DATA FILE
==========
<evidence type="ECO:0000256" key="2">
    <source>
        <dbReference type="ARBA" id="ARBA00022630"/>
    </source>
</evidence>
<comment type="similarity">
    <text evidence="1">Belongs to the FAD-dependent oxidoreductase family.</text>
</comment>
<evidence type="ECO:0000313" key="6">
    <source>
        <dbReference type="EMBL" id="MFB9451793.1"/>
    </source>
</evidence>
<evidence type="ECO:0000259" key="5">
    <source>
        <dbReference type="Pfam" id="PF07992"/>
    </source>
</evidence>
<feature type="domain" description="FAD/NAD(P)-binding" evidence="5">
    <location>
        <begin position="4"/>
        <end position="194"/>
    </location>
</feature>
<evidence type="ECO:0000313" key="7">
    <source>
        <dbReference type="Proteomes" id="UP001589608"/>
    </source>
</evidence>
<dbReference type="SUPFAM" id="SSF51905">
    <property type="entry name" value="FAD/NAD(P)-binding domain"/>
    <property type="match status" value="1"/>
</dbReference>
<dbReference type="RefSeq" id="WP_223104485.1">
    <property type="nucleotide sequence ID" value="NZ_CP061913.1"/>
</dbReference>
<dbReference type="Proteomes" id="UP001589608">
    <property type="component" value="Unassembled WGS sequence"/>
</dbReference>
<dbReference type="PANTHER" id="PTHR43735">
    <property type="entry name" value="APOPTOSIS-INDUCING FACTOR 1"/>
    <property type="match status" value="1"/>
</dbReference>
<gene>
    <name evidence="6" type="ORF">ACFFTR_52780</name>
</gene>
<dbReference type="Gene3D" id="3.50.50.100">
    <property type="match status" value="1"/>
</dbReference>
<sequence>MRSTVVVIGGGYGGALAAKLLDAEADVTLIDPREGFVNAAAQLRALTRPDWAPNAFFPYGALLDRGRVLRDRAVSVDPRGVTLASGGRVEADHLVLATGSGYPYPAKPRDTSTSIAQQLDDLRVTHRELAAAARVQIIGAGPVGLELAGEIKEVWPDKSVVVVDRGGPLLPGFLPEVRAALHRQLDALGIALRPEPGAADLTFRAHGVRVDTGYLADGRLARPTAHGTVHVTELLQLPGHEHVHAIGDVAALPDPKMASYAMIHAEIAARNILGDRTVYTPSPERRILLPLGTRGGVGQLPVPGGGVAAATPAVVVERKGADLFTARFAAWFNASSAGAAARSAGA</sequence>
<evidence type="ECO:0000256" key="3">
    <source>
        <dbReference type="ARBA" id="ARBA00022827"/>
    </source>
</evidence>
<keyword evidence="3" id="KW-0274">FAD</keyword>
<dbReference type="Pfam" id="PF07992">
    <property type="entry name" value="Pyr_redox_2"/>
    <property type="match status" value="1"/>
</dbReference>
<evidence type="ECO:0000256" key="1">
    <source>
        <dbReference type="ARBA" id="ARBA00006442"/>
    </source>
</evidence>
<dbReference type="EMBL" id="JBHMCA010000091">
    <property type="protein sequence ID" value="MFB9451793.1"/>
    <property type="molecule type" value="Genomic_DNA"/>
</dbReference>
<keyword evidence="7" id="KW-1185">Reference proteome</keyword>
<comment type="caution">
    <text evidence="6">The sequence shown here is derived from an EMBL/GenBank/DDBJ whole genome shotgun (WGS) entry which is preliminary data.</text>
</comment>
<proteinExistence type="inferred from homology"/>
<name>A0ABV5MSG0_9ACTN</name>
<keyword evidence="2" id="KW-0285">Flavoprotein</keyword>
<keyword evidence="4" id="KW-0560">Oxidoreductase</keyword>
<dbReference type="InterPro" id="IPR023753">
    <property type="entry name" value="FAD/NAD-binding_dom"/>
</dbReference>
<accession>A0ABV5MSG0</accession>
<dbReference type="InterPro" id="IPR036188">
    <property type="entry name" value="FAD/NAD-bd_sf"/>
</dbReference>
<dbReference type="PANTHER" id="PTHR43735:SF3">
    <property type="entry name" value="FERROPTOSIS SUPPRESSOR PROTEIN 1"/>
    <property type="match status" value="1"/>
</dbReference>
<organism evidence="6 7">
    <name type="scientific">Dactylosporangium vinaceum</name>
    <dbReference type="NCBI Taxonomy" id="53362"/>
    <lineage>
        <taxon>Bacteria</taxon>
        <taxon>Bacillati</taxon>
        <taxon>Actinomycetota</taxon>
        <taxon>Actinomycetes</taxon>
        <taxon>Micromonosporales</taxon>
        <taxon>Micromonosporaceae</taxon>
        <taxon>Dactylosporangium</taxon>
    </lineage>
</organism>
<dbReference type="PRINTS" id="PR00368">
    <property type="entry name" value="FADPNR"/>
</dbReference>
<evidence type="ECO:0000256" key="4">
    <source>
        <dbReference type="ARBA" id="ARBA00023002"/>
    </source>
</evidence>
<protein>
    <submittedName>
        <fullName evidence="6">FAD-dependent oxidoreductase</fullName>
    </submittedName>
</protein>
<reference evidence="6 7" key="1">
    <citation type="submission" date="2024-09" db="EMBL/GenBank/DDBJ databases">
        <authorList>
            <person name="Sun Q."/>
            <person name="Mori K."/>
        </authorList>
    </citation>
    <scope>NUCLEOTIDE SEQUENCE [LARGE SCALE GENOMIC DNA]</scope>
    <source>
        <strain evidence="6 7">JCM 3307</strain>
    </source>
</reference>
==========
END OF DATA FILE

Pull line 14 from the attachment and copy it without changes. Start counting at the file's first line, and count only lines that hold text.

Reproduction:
<evidence type="ECO:0000259" key="5">